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The Imperative for Research to Promote Health Equity in Indigenous Communities

Abstract

Health disparities exact a devastating toll upon Indigenous people in the USA. However, there has been scant research investment to develop strategies to address these inequities in Indigenous health. We present a case for increased health promotion, prevention, and treatment research with Indigenous populations, providing context to the recent NIH investment in the Intervention Research to Improve Native American Health (IRINAH) network. We discuss the disproportionate costs and consequences of disparities borne by Indigenous groups, the limited evidence base on effective intervention for this population, how population uniqueness often makes transfer of existing intervention models difficult, and additional challenges in creating interventions for Indigenous settings. Given the history of colonial disruption that has included genocide, forced removal from lands, damaging federal, state and local policies and practices, environmental contamination, and most recently, climate change, we conclude research that moves beyond minor transformations of existing majority population focused interventions, but instead truly respects Indigenous wisdom, knowledge, traditions, and aspirations is needed, and that investment in intervention science to address Indigenous health disparities represent a moral imperative.

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Notes

  1. 1.

    The focus of this paper is on the Indigenous populations of the United States. The National Instututes of Health (NIH) Intervention Research to Improve Native American Health (IRINAH) program funds projects with American Indian (AI), Alaska Native (AN), and Native Hawaiian (NH) groups. Much of the research on Indigenous people in the U.S. includes data for only AI and AN people, in part, due to delayed recognition of status for NH people. Because of this, where data combines all three populations, we refer to Indigenous peoples. Where data combines AI and AN peoples, we refer to AIAN, and where data is for one group, we refer to that group.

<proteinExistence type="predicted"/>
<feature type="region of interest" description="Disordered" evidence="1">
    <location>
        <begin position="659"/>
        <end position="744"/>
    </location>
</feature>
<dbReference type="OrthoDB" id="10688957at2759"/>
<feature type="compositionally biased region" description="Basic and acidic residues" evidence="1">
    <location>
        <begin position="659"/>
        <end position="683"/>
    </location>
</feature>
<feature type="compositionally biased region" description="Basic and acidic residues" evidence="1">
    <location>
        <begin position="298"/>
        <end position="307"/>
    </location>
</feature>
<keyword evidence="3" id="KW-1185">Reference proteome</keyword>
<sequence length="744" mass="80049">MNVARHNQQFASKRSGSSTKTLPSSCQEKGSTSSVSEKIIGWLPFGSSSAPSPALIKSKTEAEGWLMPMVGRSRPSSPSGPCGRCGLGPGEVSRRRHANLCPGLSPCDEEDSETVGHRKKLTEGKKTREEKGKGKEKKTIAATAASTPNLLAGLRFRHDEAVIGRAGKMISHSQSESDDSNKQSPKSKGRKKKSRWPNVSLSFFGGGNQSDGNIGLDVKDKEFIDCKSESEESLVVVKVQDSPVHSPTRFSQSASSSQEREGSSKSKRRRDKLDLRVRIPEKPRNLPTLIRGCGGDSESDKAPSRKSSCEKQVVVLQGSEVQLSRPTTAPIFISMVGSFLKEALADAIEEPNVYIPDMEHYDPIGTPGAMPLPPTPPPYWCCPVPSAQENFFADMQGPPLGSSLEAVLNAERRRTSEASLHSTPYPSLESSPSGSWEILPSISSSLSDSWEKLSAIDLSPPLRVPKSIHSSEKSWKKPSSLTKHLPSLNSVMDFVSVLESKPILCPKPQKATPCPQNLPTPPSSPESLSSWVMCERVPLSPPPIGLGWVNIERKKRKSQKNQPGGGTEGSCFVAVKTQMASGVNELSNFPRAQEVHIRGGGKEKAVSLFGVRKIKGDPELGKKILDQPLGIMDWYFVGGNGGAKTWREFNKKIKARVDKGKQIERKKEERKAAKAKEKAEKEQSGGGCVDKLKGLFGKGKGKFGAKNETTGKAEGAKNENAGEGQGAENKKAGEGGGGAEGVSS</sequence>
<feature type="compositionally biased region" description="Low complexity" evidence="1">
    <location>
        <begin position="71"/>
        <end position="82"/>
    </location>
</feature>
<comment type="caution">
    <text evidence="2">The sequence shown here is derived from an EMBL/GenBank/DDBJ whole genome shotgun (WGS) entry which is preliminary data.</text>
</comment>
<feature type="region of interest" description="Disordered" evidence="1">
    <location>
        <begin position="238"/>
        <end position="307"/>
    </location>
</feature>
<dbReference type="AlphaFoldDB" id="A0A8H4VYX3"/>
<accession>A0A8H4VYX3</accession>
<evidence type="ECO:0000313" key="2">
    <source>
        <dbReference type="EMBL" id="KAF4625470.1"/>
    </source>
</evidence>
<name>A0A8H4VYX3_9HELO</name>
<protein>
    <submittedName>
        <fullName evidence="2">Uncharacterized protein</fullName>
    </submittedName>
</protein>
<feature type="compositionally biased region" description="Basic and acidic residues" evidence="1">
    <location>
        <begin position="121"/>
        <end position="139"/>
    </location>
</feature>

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Correspondence to Linda R. Stanley.

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Stanley, L.R., Swaim, R.C., Kaholokula, J.K. et al. The Imperative for Research to Promote Health Equity in Indigenous Communities. Prev Sci 21, 13–21 (2020) doi:10.1007/s11121-017-0850-9

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Keywords

  • Indigenous populations
  • American Indian
  • Alaska Native
  • Native Hawaiian
  • Intervention research
  • Health disparities